Summary: Fresh complaints about Moonlight and about Mono
MOST of our posts about the Olympic games have been about what Microsoft did to them using Silver Lie [1, 2, 3, 4, 5], with few exceptions. Moonlight was rarely allowing GNU/Linux to gain access to the content because it was not intended to; Moonlight is about selling the illusion of cross-platform for Silver Lie. It’s also a software patents liability.
ZDNet Australia has just published this rant:
Moonlight’s Olympic-sized failure
As history shows, Microsoft only produces the Silverlight runtime for Windows and OS X, leaving Linux support to Novell’s Mono project, which produces Moonlight. Mono developers argue that Mono is not chasing tail lights, but in the case of Moonlight it very clearly is.
The Olympics player made use of Silverlight 3.0, which was available from mid-2009. Moonlight on the other hand is only stable up to Silverlight 2 (first released in late 2008) and only offers Silverlight 3 support as a 3.0 preview release.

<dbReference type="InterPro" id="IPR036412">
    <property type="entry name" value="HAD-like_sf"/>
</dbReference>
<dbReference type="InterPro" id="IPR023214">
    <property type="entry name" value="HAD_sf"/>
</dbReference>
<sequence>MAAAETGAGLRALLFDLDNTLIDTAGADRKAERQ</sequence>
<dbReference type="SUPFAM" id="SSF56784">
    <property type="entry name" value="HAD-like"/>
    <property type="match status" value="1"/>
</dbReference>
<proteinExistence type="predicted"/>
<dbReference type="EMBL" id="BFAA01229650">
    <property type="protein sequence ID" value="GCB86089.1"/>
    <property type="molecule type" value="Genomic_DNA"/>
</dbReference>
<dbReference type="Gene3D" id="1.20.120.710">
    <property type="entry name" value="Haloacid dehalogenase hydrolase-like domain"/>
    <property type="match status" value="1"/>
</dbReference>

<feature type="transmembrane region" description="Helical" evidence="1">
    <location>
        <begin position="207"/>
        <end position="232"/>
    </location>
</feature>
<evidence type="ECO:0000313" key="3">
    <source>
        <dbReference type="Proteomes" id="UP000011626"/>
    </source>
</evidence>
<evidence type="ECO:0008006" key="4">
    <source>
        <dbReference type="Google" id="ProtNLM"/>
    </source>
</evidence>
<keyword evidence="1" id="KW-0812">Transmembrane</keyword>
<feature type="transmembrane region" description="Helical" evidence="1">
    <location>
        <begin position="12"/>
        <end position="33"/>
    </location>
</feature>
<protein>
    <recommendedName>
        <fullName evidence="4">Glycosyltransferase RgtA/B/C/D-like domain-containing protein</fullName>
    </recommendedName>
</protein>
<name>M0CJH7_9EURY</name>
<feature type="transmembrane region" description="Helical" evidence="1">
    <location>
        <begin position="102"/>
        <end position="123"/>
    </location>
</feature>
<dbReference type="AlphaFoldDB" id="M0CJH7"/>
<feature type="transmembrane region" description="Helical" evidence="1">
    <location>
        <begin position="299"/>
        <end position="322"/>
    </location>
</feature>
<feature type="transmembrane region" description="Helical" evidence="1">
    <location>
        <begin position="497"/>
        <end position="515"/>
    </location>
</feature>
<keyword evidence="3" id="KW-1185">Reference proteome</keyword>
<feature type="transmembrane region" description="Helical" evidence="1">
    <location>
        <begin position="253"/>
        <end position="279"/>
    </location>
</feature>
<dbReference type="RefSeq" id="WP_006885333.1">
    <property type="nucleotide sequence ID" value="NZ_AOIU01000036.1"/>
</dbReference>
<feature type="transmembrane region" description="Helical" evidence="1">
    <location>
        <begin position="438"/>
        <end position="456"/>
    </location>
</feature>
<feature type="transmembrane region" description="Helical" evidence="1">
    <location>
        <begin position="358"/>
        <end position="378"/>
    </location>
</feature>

There were other such failures throughout the site that resulted in an overall very frustrating experience and not one to recommend at all. In comparison, watching the opening and closing ceremonies in HD on an iMac was far better than watching it via the analog TV option.
With all these problems, it is clear that Moonlight is not up to scratch; thank goodness Flash videos have less Linux issues and HTML5 video is (hopefully) coming. For a company that has $991 million in cash (PDF), I’d have hoped that Novell would back Moonlight to have it ready in time for the Olympics showcase, but alas.
This is just another important reminder of the fact that Moonlight is not much of a blessing. In another new Australian article about Canonical’s dependence on Yahoo! [1, 2, 3, 4, 5, 6], there is an ending that mentions Mono.
But there is a little more of Mono in this release, with a third application, a game called gbrainy being dependent on the clone of Microsoft technology.
Earlier releases had the two applications F-Spot and Tomboy which were dependent on Mono. This trend seems to be growing.